Accessibility help on the way
- By William Matthews
- May 23, 2001
With 29 days to go before federal agencies must begin complying with new
accessibility requirements, the General Services Administration announced
Tuesday that it will launch an online training course on how to create Web
sites that are accessible to people with disabilities.
But the course probably won't make it onto the Internet until the end
of June, about a week after the June 21 effective date of an accessibility
law known as Section 508.
Another Web-based Section 508 tool, a product compliance "template,"
is expected to appear online in early June, in time to be of immediate assistance
to agency procurement officials. Also produced by GSA, the template is to
be an electronic form that vendors can use to describe how their products
comply with various Section 508 standards.
The two Web-based tools are part of the scramble by GSA to help federal
agencies abide by a new law that requires them to buy only electronic and
information technology that can be used by people with disabilities ranging
from blindness to deafness to dexterity problems.
The Web site design course is expected to offer step-by-step instructions
on how to design Web pages that are accessible to people with disabilities,
said Terry Weaver, chief of the GSA's Center for Information Technology
"It's a pretty slick curriculum," Weaver said Tuesday during a conference
on accessibility at the National Institute of Standards and Technology.
Designed to take about three hours to complete, the course will include
page designing instructions and Web design exercises, she said.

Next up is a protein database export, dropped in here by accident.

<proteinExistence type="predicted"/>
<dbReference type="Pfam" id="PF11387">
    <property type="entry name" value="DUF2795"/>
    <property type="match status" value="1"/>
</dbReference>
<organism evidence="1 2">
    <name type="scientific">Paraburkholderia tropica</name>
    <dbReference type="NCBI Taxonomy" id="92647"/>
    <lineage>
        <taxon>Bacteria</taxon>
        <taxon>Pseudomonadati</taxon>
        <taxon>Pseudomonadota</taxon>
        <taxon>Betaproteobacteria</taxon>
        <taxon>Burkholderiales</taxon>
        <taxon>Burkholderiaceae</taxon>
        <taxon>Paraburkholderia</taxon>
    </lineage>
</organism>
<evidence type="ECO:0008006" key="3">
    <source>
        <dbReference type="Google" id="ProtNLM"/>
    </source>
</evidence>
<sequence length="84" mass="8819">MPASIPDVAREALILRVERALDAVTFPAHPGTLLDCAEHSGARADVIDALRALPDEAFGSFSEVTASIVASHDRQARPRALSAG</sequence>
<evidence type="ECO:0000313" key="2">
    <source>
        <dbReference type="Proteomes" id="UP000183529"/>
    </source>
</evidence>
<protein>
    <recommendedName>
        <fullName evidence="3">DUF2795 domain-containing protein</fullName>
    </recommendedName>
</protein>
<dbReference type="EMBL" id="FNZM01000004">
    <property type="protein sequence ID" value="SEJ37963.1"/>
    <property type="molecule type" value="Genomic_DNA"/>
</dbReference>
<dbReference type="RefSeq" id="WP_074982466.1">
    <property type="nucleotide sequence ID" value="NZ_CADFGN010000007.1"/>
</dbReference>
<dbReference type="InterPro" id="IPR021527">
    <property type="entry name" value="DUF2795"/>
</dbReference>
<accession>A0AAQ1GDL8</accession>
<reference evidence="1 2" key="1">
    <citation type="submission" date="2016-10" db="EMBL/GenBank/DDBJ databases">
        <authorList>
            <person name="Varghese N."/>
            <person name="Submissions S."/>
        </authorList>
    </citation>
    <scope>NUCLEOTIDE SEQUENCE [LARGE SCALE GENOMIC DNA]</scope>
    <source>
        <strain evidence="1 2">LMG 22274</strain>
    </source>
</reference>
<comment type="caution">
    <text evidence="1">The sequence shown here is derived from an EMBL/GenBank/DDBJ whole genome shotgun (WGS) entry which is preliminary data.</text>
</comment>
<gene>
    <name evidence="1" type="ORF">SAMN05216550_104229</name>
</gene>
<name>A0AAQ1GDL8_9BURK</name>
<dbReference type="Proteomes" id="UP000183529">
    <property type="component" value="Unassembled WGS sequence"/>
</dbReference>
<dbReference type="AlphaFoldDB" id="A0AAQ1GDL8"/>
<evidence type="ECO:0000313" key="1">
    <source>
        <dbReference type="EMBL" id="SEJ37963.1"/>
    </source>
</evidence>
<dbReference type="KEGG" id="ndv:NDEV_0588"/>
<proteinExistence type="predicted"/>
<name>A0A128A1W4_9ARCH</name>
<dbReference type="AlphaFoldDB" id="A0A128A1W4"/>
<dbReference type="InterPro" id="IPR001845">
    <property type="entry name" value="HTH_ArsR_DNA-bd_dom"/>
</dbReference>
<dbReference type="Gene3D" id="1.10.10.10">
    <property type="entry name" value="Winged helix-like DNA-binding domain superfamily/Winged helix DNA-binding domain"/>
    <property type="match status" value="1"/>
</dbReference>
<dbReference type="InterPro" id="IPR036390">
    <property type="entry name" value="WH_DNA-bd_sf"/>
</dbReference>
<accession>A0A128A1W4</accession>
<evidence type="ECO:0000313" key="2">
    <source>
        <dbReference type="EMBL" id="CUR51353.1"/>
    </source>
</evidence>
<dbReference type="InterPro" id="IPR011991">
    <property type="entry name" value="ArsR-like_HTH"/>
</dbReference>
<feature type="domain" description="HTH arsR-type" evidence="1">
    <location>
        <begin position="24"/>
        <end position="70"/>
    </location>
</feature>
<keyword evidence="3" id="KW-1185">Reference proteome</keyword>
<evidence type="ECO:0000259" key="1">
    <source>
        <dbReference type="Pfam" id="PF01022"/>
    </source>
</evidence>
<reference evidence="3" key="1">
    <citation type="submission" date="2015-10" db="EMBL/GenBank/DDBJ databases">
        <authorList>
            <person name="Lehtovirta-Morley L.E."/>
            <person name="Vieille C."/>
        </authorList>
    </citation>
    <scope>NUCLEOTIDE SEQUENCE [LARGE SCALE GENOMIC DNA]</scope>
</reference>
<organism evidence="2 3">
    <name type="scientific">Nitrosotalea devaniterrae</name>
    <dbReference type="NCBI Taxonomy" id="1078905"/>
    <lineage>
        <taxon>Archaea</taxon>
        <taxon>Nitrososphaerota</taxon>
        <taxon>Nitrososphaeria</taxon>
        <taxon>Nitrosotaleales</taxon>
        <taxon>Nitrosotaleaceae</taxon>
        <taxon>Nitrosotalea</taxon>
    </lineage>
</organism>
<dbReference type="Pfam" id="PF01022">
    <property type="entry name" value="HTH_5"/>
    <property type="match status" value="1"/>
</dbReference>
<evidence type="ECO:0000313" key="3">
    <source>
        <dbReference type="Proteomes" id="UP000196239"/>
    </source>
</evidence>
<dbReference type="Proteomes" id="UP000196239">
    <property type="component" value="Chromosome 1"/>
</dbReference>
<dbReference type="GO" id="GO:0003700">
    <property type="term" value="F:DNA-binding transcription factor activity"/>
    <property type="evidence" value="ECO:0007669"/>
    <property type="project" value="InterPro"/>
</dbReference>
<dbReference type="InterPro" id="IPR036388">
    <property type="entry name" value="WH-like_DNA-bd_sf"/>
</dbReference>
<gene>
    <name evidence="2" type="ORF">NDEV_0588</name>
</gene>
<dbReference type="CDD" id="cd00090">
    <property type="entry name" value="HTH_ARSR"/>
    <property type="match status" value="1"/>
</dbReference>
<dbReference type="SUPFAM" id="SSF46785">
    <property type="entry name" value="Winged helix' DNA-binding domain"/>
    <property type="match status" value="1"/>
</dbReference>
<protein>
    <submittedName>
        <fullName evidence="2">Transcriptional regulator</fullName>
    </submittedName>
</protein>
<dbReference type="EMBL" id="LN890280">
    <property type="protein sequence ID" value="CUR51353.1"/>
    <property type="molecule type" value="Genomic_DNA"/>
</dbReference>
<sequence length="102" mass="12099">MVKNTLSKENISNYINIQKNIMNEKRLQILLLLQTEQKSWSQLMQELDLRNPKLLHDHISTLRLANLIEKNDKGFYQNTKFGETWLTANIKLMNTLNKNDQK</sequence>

Although aimed mainly at federal government Web page designers, the
course will be available to anyone who wants to take it. It will reside
on the Federal IT Accessibility Initiative Web site (www.section508.gov).
The product template will be at the same site. According to Weaver,
the template will list Section 508 standards in a format that will enable
vendors to describe briefly how their products meet each standard. A search
engine will enable government procurement officials to locate templates
for the type of products they want to buy. By comparing the templates, they
will be able to determine which products best meet their agencies' needs
and which best meet Section 508 requirements, Weaver said.
Section 508 standards apply only to items including Web pages that
are procured on or after June 21. To complicate matters, the enforcement
provision of the law is contained in the Federal Acquisition Regulation,
which takes effect June 25.
Since Web sites produced by agency personnel are not "procured," they
are not technically governed by Section 508. However, they are governed
by another law, Section 504, which forbids spending federal money on any
programs or activities that exclude people on the basis of disabilities.